Chris Martin always wears pants, sunglasses and a hoodie, pulled tight around his face.
He’s not constantly on the ready to rob pharmacies, even though a local owner of such businesses doesn’t want customers in such garb in his stores, hoodies and shades suddenly absolute indications of criminality after two men involved in area robberies wore them.
Chris Martin suffers from Xeroderma pigmentosum, a rare autosomal recessive disorder that is defined by extreme sensitivity to sunlight. He is not an armed robber, though some might not want him in their store on account of he is different and does not fall into the safe, generalized stereotypes the majority has carved out for itself.
Perhaps hoodies are menacing. I’m usually greeted with, “Hey Stephen,” “Hellow Steve,” and “How are you Mr. Bartlett.” But when I wear my bulky, dark hemp jacket with the oversized hoodie, police stare suspiciously from their cruisers as they creep past me. A buffer zone also appears around me as people passing me offer nervous smiles.
Actually, profiling at the expense of innocents to placate the many is disturbing behavior.
And it is contagious and spreads, with tragic results, sort of like the death penalty.
We teach society killing is wrong, yet we make an exception and in turn are shocked when groups and individuals in society make their own exceptions.
So it is with profiling, starting with the exception say, of a hoodie and shades, and then there are more exceptions until everyone with a penis is rounded up and stranded on the island of potential rapists.
More blacks are in prison, so round them all up. The NBT robber had tattoos, so bar anyone with tattoos from public establishments.
Serial killers are often white males. Maybe we could wrap chains around their houses and only let them out to gather up the food dropped from helicopters while trigger happy snipers watch from nearby rooftops.
I haven’t mentioned women or children yet, largely because we live in America, but in some countries they carry guns and are used as suicide bombers, and we are engaged in a war on terror.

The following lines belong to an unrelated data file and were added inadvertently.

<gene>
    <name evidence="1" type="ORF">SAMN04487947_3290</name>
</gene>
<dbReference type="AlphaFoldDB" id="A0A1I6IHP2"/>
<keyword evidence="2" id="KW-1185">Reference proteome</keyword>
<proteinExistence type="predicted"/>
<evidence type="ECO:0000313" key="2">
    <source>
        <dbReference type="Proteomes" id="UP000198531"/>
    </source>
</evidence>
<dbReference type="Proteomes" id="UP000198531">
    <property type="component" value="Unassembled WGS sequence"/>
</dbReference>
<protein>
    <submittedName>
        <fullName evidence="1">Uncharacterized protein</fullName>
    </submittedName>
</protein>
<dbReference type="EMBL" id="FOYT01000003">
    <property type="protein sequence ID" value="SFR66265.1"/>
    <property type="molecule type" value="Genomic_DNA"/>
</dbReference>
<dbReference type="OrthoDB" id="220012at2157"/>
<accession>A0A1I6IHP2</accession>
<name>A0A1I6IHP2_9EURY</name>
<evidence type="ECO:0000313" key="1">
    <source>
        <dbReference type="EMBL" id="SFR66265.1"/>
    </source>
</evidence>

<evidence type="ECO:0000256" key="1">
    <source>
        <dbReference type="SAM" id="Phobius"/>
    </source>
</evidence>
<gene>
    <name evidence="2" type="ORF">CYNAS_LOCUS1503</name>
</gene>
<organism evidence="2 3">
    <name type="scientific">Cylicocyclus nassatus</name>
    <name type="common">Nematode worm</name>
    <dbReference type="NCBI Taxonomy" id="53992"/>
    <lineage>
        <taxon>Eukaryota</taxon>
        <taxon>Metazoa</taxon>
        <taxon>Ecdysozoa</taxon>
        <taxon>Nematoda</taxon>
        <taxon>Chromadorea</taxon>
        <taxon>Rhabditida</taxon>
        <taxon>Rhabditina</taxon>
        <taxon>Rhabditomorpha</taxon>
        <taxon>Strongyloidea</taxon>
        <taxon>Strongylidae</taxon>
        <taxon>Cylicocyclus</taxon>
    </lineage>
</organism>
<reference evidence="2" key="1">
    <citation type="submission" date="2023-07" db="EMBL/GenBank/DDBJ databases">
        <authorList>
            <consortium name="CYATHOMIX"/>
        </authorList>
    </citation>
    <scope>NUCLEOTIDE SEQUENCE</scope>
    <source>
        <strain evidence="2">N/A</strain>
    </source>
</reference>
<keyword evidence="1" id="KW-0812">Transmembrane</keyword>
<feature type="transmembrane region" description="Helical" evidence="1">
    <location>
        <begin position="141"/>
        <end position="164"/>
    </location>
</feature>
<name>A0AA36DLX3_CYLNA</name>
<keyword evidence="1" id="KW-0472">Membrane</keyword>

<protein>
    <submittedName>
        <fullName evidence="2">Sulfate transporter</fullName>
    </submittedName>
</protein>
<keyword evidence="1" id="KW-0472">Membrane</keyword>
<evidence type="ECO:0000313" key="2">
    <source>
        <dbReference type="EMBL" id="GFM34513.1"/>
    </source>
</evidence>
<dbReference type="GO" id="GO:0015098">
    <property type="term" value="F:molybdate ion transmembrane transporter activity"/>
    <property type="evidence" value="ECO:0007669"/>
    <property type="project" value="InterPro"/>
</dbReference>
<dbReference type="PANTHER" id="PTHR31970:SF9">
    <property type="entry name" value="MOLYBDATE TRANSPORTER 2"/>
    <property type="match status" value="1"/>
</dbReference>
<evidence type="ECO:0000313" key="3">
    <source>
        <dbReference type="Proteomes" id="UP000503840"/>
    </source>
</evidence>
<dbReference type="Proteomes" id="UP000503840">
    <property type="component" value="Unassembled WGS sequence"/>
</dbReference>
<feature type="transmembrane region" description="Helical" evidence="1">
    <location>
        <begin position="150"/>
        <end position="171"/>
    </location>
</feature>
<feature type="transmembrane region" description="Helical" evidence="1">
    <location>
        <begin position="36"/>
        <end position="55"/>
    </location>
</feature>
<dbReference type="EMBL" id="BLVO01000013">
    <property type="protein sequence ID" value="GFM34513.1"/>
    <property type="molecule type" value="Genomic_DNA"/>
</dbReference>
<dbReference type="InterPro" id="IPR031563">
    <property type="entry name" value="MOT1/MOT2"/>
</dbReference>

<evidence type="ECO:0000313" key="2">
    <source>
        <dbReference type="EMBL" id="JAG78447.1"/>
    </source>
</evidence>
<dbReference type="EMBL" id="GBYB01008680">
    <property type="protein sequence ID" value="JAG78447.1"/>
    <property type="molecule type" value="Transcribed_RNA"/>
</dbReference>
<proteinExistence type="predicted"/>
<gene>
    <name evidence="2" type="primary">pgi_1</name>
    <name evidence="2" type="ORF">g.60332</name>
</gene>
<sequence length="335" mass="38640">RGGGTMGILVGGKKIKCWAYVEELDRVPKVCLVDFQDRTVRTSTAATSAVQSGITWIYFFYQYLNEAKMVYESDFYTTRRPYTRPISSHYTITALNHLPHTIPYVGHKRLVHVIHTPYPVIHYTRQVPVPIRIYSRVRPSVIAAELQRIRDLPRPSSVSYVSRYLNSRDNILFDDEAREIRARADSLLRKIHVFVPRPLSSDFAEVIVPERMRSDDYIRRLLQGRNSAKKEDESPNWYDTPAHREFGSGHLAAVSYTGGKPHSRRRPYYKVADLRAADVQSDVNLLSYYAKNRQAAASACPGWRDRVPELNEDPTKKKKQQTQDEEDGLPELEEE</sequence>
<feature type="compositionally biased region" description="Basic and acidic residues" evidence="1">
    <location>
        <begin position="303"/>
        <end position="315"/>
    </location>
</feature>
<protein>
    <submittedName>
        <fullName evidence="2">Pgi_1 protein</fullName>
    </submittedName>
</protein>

Are we afraid of these people?
Or do we simply not like them, because they don’t fit our dictated norm or we simply have a grudge?
History books tell of Christians labeling non-followers as sinners and torturing and killing them. Hitler would have eliminated the Jews.
But then how do we select which master group that gets to pick and choose the undesirables?
The Hunger Games comes to mind. We could separate people into groups such as white men and women, Christians, etc… The groups battle to the death and to the victor goes the spoils.
I don’t mean to single out the above groups, but it seems that more often than not the majority have no qualms with making decisions that benefit them at the expense of disenfranchised groups in the minority. Profiling being one of them, as I am fairly certain the groups being profiled wouldn’t stand by as their rights were violated if they belonged to the majority.
So let’s just make it easier for the majority and quit pretending like this behavior is a myth.
Meanwhile, I am going to burn my hoodie, cover up the tattoos, bury my Che poster and T-shirt, tell gay family members they have to be on time out while at my house, warn my daughter not to mention she is part black around law enforcement, rip my Bob Marley sticker off my car, never again order a pink drink with an umbrella at the bar and drop my musicals in a bucket of acid.
Then, I’ll learn which fork is for salad, wear khakis and polos, tell everyone what they want to hear instead of what they need to hear, sing the National Anthem louder than anyone else, learn how to change my oil, and say things like, “Well, isn’t that marvelous,” and know when I go to bed at night I won’t have to worry about being deported, excommunicated, arrested and black listed.
Reach Editor Stephen Bartlett at firstname.lastname@example.org.